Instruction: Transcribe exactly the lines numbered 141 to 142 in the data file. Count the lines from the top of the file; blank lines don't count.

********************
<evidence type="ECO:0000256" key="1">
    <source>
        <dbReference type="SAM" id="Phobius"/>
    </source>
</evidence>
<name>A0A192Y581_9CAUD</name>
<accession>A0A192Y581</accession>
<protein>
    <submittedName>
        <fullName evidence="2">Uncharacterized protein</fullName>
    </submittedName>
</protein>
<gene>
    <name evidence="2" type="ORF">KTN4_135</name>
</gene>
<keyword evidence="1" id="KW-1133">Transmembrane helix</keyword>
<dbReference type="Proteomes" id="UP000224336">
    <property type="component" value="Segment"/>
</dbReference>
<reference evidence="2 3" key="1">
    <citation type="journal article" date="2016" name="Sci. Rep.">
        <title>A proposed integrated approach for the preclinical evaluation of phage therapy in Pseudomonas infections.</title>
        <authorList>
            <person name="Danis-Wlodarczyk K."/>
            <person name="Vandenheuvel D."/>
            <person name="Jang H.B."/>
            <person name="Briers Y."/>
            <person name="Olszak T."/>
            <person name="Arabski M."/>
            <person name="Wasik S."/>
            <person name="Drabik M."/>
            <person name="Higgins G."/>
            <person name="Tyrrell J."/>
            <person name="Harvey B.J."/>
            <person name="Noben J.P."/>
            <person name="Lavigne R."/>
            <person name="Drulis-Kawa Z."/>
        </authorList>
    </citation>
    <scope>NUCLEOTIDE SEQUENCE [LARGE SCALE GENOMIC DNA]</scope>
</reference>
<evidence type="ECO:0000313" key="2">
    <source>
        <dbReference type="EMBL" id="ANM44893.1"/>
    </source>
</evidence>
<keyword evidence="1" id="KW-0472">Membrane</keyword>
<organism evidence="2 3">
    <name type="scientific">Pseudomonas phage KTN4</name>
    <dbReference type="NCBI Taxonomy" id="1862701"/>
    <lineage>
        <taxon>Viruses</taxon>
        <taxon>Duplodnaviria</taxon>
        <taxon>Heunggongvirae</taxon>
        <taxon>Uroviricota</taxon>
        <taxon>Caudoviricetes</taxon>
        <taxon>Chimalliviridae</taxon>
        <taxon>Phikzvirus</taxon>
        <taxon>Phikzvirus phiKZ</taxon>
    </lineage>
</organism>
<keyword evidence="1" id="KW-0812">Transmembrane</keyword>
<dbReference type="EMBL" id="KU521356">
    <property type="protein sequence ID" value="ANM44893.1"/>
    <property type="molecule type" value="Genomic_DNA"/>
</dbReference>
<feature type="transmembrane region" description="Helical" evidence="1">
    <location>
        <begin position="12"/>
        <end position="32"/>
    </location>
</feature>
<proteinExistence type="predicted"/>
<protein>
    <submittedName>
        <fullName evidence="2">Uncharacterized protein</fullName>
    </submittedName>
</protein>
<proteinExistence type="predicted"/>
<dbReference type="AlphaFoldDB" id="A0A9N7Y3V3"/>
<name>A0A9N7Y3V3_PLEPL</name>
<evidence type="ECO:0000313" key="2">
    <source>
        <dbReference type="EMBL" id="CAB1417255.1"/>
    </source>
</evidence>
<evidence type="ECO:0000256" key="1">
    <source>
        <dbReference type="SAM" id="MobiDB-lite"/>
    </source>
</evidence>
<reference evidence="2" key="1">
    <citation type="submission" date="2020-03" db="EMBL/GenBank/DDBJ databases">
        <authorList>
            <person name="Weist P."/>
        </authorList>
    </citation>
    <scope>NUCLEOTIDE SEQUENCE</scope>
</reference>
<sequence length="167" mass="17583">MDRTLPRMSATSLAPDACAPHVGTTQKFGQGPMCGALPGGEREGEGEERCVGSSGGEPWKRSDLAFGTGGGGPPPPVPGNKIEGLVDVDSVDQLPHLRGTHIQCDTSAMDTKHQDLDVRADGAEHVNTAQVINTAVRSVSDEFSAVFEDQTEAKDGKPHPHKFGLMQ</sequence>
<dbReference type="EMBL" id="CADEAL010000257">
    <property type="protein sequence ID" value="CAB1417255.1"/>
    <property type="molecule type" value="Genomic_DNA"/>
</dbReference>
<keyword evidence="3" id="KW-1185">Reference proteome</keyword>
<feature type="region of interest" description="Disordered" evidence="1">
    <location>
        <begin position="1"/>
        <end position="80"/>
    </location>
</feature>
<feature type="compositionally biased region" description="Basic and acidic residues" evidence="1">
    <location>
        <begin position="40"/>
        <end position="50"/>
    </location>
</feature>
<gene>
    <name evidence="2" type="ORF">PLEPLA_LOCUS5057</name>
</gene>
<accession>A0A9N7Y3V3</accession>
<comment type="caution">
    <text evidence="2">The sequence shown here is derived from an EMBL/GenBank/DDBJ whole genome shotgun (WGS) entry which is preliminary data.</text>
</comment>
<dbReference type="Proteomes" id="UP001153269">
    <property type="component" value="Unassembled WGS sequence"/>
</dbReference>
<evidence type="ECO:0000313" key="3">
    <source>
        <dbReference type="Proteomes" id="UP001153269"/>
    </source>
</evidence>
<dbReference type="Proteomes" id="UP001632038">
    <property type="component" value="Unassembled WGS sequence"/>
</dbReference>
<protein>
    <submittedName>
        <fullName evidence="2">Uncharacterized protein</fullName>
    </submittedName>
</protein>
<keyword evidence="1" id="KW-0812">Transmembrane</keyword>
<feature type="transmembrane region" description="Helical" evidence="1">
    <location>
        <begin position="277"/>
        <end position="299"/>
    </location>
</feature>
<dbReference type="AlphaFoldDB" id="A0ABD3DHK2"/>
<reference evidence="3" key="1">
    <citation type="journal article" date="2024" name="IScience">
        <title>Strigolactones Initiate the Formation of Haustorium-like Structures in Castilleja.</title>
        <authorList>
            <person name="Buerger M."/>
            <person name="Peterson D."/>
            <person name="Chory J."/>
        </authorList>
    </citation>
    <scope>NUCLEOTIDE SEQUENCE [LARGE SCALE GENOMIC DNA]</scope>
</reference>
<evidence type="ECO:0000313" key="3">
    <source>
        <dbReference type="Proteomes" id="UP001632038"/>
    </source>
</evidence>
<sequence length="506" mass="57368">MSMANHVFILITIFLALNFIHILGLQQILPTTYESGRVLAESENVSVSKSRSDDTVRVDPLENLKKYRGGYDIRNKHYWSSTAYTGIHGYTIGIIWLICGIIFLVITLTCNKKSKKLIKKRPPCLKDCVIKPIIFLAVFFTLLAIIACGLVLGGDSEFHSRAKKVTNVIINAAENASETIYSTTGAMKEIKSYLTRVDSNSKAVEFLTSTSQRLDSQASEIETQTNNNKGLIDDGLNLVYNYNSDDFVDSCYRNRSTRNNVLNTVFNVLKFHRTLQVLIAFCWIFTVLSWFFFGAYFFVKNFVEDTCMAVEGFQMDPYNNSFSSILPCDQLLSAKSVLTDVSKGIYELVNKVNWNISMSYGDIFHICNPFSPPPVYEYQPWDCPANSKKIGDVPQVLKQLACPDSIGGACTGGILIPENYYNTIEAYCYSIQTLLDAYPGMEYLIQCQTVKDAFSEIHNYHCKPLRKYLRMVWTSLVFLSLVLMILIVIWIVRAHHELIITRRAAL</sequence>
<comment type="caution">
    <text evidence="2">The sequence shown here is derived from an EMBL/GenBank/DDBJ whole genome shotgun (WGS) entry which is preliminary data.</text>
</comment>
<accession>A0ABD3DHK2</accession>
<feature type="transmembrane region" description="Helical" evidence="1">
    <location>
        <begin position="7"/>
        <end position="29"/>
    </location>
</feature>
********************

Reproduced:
<keyword evidence="1" id="KW-0812">Transmembrane</keyword>
<feature type="transmembrane region" description="Helical" evidence="1">